The Referendum: Respect and Reconciliation | Thursday 4 September 2014
Written and audio transcripts of the Keynote conversations are available on our Resources page.
Click here for the video recording of the Master Class with William Ury.
The Day of Dialogue took place exactly two weeks prior to the referendum, to encourage people to reflect on how to handle the lead up to the referendum, and to look ahead to the period afterwards – understanding the need to work collaboratively and with reconciliation in mind. This is not about Yes or No, but about how we live and work together, whatever the outcome.
A highlight was an early evening video link to William Ury in the US. Ury is a Harvard Professor, international negotiator, adviser to presidents and co-author of the biggest selling book on negotiation, Getting to Yes, and author of one of its follow up texts, The Power of a Positive No. Yes and No?
Among those also participating in different conversations throughout the day were:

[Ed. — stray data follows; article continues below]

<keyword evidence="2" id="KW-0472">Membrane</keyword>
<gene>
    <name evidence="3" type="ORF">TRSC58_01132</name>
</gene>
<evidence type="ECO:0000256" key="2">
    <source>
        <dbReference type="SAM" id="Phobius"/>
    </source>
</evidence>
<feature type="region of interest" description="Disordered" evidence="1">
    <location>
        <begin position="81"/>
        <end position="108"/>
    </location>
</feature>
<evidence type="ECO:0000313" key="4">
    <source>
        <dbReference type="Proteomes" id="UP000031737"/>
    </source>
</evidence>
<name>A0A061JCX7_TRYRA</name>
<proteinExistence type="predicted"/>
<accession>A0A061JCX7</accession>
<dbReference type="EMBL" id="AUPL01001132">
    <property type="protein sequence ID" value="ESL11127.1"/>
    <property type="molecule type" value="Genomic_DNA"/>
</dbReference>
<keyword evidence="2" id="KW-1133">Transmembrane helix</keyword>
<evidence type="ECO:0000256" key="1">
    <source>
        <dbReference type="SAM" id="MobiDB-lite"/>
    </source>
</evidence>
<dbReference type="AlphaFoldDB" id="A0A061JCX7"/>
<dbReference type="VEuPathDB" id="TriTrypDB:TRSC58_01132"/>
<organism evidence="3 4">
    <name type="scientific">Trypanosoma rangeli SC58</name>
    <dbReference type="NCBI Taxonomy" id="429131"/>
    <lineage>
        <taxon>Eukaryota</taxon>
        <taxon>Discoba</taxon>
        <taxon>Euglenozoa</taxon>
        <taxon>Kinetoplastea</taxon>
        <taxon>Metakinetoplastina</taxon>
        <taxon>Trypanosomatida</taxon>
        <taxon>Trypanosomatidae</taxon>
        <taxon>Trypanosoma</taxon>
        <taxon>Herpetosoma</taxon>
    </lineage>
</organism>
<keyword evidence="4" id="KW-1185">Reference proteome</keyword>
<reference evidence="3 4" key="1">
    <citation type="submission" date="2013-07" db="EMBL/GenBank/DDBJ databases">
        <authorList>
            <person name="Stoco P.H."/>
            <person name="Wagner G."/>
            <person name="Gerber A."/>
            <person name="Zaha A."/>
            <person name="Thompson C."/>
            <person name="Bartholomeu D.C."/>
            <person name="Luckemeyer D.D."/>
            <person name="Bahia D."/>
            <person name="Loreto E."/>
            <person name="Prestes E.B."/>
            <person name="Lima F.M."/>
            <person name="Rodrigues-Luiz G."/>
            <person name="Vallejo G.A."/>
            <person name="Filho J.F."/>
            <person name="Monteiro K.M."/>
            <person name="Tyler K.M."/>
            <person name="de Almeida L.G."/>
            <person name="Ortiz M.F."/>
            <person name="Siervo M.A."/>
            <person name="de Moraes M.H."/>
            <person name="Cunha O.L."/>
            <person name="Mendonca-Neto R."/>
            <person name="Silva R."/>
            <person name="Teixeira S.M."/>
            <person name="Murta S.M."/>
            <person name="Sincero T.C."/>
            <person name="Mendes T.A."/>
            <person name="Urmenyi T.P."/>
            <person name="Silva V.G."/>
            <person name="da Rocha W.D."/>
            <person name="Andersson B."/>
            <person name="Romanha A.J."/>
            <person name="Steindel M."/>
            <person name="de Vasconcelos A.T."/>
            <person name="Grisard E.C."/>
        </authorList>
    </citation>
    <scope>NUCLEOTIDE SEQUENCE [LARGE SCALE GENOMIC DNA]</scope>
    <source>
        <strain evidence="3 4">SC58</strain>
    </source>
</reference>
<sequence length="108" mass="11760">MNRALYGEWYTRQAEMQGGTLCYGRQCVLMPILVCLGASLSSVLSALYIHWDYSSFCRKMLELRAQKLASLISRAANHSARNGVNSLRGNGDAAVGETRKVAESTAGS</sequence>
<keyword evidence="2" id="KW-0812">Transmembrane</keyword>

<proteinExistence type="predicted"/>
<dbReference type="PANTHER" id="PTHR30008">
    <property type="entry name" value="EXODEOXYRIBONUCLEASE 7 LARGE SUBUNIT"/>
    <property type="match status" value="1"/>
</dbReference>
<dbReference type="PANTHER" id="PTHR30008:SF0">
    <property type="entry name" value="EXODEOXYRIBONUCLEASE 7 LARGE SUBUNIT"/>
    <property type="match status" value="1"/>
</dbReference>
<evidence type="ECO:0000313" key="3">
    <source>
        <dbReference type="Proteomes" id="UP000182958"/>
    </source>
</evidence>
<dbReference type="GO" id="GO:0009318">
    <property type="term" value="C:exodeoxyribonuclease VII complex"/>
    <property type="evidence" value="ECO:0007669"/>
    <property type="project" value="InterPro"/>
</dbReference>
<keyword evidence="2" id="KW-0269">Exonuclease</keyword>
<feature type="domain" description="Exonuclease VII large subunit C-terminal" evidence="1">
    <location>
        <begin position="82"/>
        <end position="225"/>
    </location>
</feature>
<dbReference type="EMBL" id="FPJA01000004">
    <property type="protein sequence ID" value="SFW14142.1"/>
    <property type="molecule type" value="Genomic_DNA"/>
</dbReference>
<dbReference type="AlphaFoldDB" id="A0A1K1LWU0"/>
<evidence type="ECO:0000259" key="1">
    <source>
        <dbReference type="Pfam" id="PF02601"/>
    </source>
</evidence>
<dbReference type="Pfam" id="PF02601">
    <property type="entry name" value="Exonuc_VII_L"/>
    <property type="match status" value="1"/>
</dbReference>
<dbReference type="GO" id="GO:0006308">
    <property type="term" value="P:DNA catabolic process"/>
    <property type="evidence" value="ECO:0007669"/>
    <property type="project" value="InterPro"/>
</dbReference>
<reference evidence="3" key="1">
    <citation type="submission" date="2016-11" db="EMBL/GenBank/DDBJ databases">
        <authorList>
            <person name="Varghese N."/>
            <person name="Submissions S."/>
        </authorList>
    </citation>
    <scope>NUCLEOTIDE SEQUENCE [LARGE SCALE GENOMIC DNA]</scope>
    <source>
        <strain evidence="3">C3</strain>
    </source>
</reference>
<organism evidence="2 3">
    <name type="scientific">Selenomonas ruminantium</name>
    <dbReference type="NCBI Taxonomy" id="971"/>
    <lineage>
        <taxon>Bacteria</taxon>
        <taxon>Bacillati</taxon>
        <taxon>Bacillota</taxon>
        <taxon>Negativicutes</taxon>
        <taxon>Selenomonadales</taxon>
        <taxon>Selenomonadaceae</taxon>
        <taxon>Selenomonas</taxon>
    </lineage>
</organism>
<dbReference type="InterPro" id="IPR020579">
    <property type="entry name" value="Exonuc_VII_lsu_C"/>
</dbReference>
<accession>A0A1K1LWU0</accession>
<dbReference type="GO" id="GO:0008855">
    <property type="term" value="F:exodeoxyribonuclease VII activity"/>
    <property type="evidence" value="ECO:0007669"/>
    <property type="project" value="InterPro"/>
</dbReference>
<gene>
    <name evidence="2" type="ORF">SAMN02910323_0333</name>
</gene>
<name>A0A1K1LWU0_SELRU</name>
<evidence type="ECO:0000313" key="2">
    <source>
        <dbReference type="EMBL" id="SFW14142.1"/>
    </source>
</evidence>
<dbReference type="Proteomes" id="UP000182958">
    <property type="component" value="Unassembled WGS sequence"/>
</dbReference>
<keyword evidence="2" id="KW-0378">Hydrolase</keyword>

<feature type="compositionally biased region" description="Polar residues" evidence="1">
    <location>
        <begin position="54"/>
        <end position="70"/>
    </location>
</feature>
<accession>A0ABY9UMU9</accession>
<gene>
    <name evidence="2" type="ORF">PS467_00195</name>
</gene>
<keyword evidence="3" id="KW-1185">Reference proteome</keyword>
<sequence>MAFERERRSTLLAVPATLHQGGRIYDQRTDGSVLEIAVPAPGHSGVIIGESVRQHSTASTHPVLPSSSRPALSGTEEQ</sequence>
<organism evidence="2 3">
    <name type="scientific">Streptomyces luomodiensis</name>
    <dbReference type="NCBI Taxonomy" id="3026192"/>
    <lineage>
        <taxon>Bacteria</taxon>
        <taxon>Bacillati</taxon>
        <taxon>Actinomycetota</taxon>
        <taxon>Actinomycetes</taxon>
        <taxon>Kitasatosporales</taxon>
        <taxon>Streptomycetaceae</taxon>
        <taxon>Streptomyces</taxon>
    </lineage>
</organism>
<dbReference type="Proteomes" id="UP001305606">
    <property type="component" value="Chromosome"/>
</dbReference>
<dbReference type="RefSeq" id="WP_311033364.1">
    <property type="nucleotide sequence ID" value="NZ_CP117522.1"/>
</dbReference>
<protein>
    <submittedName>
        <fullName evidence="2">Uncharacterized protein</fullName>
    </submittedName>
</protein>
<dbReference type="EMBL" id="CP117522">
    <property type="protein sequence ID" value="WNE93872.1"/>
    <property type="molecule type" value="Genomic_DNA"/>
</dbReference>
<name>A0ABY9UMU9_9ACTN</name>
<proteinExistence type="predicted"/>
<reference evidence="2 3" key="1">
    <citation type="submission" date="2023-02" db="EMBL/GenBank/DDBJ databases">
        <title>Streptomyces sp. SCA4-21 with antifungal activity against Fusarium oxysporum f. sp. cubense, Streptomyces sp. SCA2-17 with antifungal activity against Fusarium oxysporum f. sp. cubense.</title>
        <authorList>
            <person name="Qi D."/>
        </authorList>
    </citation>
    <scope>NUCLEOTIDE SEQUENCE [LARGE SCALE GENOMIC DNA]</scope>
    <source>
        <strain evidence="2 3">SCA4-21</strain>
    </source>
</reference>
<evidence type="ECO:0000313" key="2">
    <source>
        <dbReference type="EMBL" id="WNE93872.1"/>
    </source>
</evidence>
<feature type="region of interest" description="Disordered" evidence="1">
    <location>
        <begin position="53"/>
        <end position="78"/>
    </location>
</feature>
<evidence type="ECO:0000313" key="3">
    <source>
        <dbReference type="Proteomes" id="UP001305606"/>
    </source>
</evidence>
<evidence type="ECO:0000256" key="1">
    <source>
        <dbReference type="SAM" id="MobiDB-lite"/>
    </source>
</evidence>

- Dan Macdonald, chief executive, Macdonald Estates, and founder of N56
- Josh Littlejohn, social entrepreneur and founder of Social Bite
- Peter Lederer CBE, Chairman of Gleneagles Hotel
- Jane Wood, Chief Executive of Scottish Business in the Community
- Douglas Alexander MP, shadow foreign secretary
- Andrew Wilson, former SNP MSP and commentator
- Dr Alison Elliot OBE, chair Land Reform Review Group and Associate Director of the Centre for Theology and Public Issues at the University of Edinburgh
- David Melding AM, Deputy Presiding Officer of the Welsh Assembly
- Conor Murphy MP and former Member of the Northern Ireland Assembly
- Alastair McIntosh, ecologist and writer
- Rev Richard Frazer, minister of Greyfriars Kirk
A Midnight Vigil at Greyfriars Kirk concluded the day as we anticipate the transition from September 18 to September 19, whatever the outcome, and commit to continuing with respectful dialogue.
“Shades of grey are not easy to articulate. Black-and-white is seductive because it is simple and absolute. It appears clear and decisive. Because of that, we will often gravitate toward yes or no answers when a “both” or a “maybe” is closer to the truth. … if we cultivate the habit of considering both – or even several – sides of a question, we may see solutions that would not otherwise have occurred to us. This way of thinking is demanding…But the reward……is something that can fairly be described as wisdom.”
Richard Stengel: Mandela’s Way